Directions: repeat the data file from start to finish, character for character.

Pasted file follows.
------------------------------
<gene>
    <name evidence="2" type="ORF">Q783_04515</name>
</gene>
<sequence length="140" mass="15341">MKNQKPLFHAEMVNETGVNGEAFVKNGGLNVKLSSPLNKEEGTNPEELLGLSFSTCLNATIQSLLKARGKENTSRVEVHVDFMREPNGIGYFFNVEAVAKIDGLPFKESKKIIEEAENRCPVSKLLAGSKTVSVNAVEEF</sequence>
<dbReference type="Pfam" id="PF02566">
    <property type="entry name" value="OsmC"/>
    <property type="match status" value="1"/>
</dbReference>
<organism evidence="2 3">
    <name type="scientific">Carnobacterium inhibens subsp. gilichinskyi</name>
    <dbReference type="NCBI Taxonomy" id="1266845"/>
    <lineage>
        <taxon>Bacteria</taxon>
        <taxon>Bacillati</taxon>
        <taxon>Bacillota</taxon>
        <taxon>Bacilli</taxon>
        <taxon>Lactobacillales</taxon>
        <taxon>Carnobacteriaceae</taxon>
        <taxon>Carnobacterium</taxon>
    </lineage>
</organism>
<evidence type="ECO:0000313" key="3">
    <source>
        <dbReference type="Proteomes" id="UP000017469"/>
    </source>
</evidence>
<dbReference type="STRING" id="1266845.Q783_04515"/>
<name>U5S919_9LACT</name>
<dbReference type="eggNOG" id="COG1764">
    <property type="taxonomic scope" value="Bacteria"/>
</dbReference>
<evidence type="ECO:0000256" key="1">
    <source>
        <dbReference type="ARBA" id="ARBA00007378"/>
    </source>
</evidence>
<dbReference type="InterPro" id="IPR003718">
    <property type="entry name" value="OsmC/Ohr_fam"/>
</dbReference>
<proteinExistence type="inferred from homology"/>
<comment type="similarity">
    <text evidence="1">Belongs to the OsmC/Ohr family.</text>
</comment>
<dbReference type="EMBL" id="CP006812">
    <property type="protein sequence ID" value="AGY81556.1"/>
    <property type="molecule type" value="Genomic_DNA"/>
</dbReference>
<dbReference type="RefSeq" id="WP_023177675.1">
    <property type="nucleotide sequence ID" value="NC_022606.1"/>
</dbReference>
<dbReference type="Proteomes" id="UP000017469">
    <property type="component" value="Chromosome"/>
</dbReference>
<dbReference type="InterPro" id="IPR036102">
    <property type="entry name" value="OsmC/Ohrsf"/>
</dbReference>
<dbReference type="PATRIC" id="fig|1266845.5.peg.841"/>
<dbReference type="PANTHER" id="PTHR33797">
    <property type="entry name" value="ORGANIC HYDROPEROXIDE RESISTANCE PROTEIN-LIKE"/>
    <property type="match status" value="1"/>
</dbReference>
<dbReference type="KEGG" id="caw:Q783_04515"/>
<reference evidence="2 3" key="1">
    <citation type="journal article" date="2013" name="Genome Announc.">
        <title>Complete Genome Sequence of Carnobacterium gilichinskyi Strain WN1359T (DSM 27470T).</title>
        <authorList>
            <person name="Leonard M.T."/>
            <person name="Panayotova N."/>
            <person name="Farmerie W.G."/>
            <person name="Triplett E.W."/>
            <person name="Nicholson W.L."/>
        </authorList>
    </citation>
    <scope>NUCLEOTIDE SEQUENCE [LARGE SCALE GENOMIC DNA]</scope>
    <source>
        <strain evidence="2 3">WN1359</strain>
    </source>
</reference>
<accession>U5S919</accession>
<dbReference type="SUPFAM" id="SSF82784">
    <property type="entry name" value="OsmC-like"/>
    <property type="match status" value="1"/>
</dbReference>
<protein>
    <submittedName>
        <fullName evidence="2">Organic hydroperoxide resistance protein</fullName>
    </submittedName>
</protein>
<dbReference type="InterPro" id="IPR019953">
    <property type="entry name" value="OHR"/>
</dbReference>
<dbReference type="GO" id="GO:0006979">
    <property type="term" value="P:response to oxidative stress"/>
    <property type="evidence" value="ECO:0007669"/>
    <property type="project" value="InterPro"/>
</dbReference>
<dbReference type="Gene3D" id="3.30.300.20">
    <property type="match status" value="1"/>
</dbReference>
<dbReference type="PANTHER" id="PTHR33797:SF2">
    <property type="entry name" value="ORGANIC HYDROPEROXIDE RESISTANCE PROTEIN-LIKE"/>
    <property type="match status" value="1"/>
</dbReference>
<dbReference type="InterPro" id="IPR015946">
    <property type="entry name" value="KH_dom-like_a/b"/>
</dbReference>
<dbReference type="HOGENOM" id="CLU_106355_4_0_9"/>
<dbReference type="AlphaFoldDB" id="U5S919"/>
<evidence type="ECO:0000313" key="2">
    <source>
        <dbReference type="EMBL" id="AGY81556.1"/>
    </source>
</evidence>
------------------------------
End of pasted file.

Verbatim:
<gene>
    <name evidence="2" type="ORF">Q783_04515</name>
</gene>
<sequence length="140" mass="15341">MKNQKPLFHAEMVNETGVNGEAFVKNGGLNVKLSSPLNKEEGTNPEELLGLSFSTCLNATIQSLLKARGKENTSRVEVHVDFMREPNGIGYFFNVEAVAKIDGLPFKESKKIIEEAENRCPVSKLLAGSKTVSVNAVEEF</sequence>
<dbReference type="Pfam" id="PF02566">
    <property type="entry name" value="OsmC"/>
    <property type="match status" value="1"/>
</dbReference>
<organism evidence="2 3">
    <name type="scientific">Carnobacterium inhibens subsp. gilichinskyi</name>
    <dbReference type="NCBI Taxonomy" id="1266845"/>
    <lineage>
        <taxon>Bacteria</taxon>
        <taxon>Bacillati</taxon>
        <taxon>Bacillota</taxon>
        <taxon>Bacilli</taxon>
        <taxon>Lactobacillales</taxon>
        <taxon>Carnobacteriaceae</taxon>
        <taxon>Carnobacterium</taxon>
    </lineage>
</organism>
<evidence type="ECO:0000313" key="3">
    <source>
        <dbReference type="Proteomes" id="UP000017469"/>
    </source>
</evidence>
<dbReference type="STRING" id="1266845.Q783_04515"/>
<name>U5S919_9LACT</name>
<dbReference type="eggNOG" id="COG1764">
    <property type="taxonomic scope" value="Bacteria"/>
</dbReference>
<evidence type="ECO:0000256" key="1">
    <source>
        <dbReference type="ARBA" id="ARBA00007378"/>
    </source>
</evidence>
<dbReference type="InterPro" id="IPR003718">
    <property type="entry name" value="OsmC/Ohr_fam"/>
</dbReference>
<proteinExistence type="inferred from homology"/>
<comment type="similarity">
    <text evidence="1">Belongs to the OsmC/Ohr family.</text>
</comment>
<dbReference type="EMBL" id="CP006812">
    <property type="protein sequence ID" value="AGY81556.1"/>
    <property type="molecule type" value="Genomic_DNA"/>
</dbReference>
<dbReference type="RefSeq" id="WP_023177675.1">
    <property type="nucleotide sequence ID" value="NC_022606.1"/>
</dbReference>
<dbReference type="Proteomes" id="UP000017469">
    <property type="component" value="Chromosome"/>
</dbReference>
<dbReference type="InterPro" id="IPR036102">
    <property type="entry name" value="OsmC/Ohrsf"/>
</dbReference>
<dbReference type="PATRIC" id="fig|1266845.5.peg.841"/>
<dbReference type="PANTHER" id="PTHR33797">
    <property type="entry name" value="ORGANIC HYDROPEROXIDE RESISTANCE PROTEIN-LIKE"/>
    <property type="match status" value="1"/>
</dbReference>
<dbReference type="KEGG" id="caw:Q783_04515"/>
<reference evidence="2 3" key="1">
    <citation type="journal article" date="2013" name="Genome Announc.">
        <title>Complete Genome Sequence of Carnobacterium gilichinskyi Strain WN1359T (DSM 27470T).</title>
        <authorList>
            <person name="Leonard M.T."/>
            <person name="Panayotova N."/>
            <person name="Farmerie W.G."/>
            <person name="Triplett E.W."/>
            <person name="Nicholson W.L."/>
        </authorList>
    </citation>
    <scope>NUCLEOTIDE SEQUENCE [LARGE SCALE GENOMIC DNA]</scope>
    <source>
        <strain evidence="2 3">WN1359</strain>
    </source>
</reference>
<accession>U5S919</accession>
<dbReference type="SUPFAM" id="SSF82784">
    <property type="entry name" value="OsmC-like"/>
    <property type="match status" value="1"/>
</dbReference>
<protein>
    <submittedName>
        <fullName evidence="2">Organic hydroperoxide resistance protein</fullName>
    </submittedName>
</protein>
<dbReference type="InterPro" id="IPR019953">
    <property type="entry name" value="OHR"/>
</dbReference>
<dbReference type="GO" id="GO:0006979">
    <property type="term" value="P:response to oxidative stress"/>
    <property type="evidence" value="ECO:0007669"/>
    <property type="project" value="InterPro"/>
</dbReference>
<dbReference type="Gene3D" id="3.30.300.20">
    <property type="match status" value="1"/>
</dbReference>
<dbReference type="PANTHER" id="PTHR33797:SF2">
    <property type="entry name" value="ORGANIC HYDROPEROXIDE RESISTANCE PROTEIN-LIKE"/>
    <property type="match status" value="1"/>
</dbReference>
<dbReference type="InterPro" id="IPR015946">
    <property type="entry name" value="KH_dom-like_a/b"/>
</dbReference>
<dbReference type="HOGENOM" id="CLU_106355_4_0_9"/>
<dbReference type="AlphaFoldDB" id="U5S919"/>
<evidence type="ECO:0000313" key="2">
    <source>
        <dbReference type="EMBL" id="AGY81556.1"/>
    </source>
</evidence>